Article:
Big Life

The NFL’s Steve Weatherford • Super Dad Role Model

The NFL’s Steve Weatherford: Super Fitness Role Model and Super Dad Role Model

Originally Published on The Good Men Project 2/7/2016

Lead Pic weatherford-hero

I sought out Steve Weatherford, longtime New York Giants punter, for a celebrity appearance at my New Jersey camera store last June. He was a great choice for our photography education program, since he was the self-proclaimed, “selfie king” of the NFL. Ironically and just as immodestly, I refer to myself by that same title in the photo industry. We both use the selfie as a technique for self-promotion. If you visit either of our social media accounts on Instagram, Twitter or Facebook ( &, you’ll see exactly what I am referring to.

We conducted a photography workshop in front of a packed house called “The Art of The Selfie”. What I didn’t anticipate was that our discussion in front of the class would turn into a conversation about the most important thing in both of our lives – fatherhood. Steve is a devoted father of 4 young children (ages 8, 6, 3, and 8 months) and I am the single-dad of 5 adult children (all in their 20’s). Steve and I enjoyed our fatherhood discussion so much that we agreed to have a future chat on the subject. We made that happen as soon as he got some free time after NFL training camp.

SWFamilyI am a Husband, Father, Brother, Philanthropist, and Punter. In that order. I am Steve Weatherford.

We met at Steve’s New Jersey suburban home. It’s about 20 minutes from where the Giants play in East Rutherford. I got there when Steve was driving up with his wife and family in his big SUV. I immediately had a flashback to about 20 years ago when I use to drive around in an 8-seat, Chevy Suburban, with all five of mine and nanny in tow. I watched Steve adoringly take care of his beautiful family as I set up the video for the interview. It was plain to see he’s an all-pro dad.

Our captivating discussion covered a wide range of issues, including the use of social media, fatherhood, work-life balance, the NFL’s attitude towards fatherhood, and his future plans.

Here are some excerpts from the interview:

Matt: When you were younger did you imagine you would have 4 kids?
Steve: I did. One of the first visions I had for my life, before I thought about playing in the NFL, was that I always wanted to be a dad.

Matt: Do you find that NFL players are better parents that others?
Steve: On the whole, were not as good parents. In order to be the best in the world at something…you have to be selfish.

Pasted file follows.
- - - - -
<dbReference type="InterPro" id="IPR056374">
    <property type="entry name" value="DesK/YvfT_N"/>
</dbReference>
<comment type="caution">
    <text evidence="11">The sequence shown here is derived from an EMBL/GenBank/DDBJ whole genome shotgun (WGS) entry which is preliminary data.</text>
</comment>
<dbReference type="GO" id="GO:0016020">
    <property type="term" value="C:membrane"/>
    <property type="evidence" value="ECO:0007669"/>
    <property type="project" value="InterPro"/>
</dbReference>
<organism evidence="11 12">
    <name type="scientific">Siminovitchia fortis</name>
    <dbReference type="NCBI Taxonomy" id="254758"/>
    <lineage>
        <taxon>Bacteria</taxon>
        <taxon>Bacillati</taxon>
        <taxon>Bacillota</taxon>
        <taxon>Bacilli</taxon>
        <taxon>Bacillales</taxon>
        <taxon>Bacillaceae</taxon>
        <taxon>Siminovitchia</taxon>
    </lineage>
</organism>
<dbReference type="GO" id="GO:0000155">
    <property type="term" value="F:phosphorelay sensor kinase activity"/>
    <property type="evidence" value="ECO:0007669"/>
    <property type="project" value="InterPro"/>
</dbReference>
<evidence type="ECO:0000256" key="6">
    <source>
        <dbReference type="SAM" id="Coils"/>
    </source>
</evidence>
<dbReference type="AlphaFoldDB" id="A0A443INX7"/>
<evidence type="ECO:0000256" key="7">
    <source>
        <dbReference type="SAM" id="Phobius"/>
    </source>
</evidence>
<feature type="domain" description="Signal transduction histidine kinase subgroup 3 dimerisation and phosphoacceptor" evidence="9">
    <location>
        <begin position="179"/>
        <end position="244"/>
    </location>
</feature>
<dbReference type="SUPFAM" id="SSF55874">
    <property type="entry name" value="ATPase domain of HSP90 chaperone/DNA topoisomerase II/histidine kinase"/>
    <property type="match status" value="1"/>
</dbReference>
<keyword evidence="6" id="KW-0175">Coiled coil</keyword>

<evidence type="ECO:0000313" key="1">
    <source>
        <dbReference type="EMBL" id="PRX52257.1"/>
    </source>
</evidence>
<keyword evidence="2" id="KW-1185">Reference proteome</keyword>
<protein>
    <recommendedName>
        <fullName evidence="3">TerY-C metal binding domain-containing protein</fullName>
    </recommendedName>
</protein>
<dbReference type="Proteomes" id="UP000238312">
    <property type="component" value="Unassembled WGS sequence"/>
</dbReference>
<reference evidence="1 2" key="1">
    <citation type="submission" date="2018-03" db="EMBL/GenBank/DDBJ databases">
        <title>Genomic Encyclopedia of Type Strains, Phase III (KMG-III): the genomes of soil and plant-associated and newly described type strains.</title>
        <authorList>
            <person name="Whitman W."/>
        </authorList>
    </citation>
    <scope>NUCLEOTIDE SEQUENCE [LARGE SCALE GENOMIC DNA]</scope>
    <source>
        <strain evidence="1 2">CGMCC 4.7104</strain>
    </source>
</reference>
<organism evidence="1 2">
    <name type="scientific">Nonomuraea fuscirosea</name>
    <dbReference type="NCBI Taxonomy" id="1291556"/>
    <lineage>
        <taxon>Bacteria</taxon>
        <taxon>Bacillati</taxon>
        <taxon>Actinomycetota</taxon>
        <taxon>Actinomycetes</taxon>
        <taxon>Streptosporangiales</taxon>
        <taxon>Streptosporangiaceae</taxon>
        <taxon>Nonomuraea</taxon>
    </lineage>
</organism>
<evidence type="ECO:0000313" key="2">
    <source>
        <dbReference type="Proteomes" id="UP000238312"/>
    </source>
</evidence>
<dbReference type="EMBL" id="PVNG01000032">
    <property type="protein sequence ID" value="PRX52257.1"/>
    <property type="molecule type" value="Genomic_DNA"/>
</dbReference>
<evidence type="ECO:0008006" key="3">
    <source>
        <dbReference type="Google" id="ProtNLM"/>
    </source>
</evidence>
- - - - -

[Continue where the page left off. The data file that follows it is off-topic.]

Matt: So you think life-balance makes you a better father?
Steve: 100% – The time that I am there, I am actually there. If I am with my kids, I am with them…

Matt: How do you feel being a father has changed you?
Steve: Innately I am very selfish. That has benefited me in professional sport… it has helped me bring my character flaw of being selfish and bring it down… I have found a happy medium and still being the fittest man in the NFL and still being a great dad.

Matt: Do you do charity work?
Steve: I have my own foundation… There are a lot of kids out there that I have contact with that don’t have Dads. I identify a school that is underprivileged and take 25 kids shopping for shoes – it’s about spending time with them and helping them set goals.

Matt: Do you think there are any changes the NFL could make to facilitate players to be better dads?
Steve: No. The bottom line is the money. The NFL is trying to make the season longer… trim the pre-seasons to 2 games and add 2 onto the regular season… They are not even thinking about the athlete’s bodies let alone their families.

Matt: What are some of the constructive things you like to do with your kids?
Steve: Two things that have become a family tradition for us: Friday is family fun night – board games, karaoke and it turns into dance party. The other tradition is at least one per month I take each kid out individually. I shoot baskets or throw the football with my only son and I put on a suit and tie and take my daughters out on a daddy date night. There are so many things only a dad can give their daughters.

Matt: Why don’t we worry about our sons as much?
Steve: If there is one characteristic I could give my son it would be my relentless work ethic. There are so many things that can be achieved in life with hard work. Compared to other pro athletes, I had marginal athleticism and maximum work ethic.

Matt: I think that a lot of young men run away from fatherhood because they see it as a bad thing – a responsibility with little reward. Do you agree?
Steve: Yeah, It’s piece of you. When they are born, God is blessing you with a lump of clay and you can form and shape that in any way you see fit. There is nothing that you will ever do that’s ever going to complete you and give you more life fulfillment…

Matt: What will Steve Weatherford be doing in 10 years from now?
Steve: I will be working in media, hopefully my own TV show with an emphasis in health and fitness.

Matt: Do you want your son to go to Ohio State and play D-1 football or do you want him to go Harvard?
Steve: Harvard, 100%. I am not going let my son play football until he’s 16 years old because I want his body to be developed… I played long enough to see football claim the lives of two of my very, very close friends: one was Junior Seau and another one was a college teammate…

You can watch the full interview here (The focus issue disappears shortly into the video):



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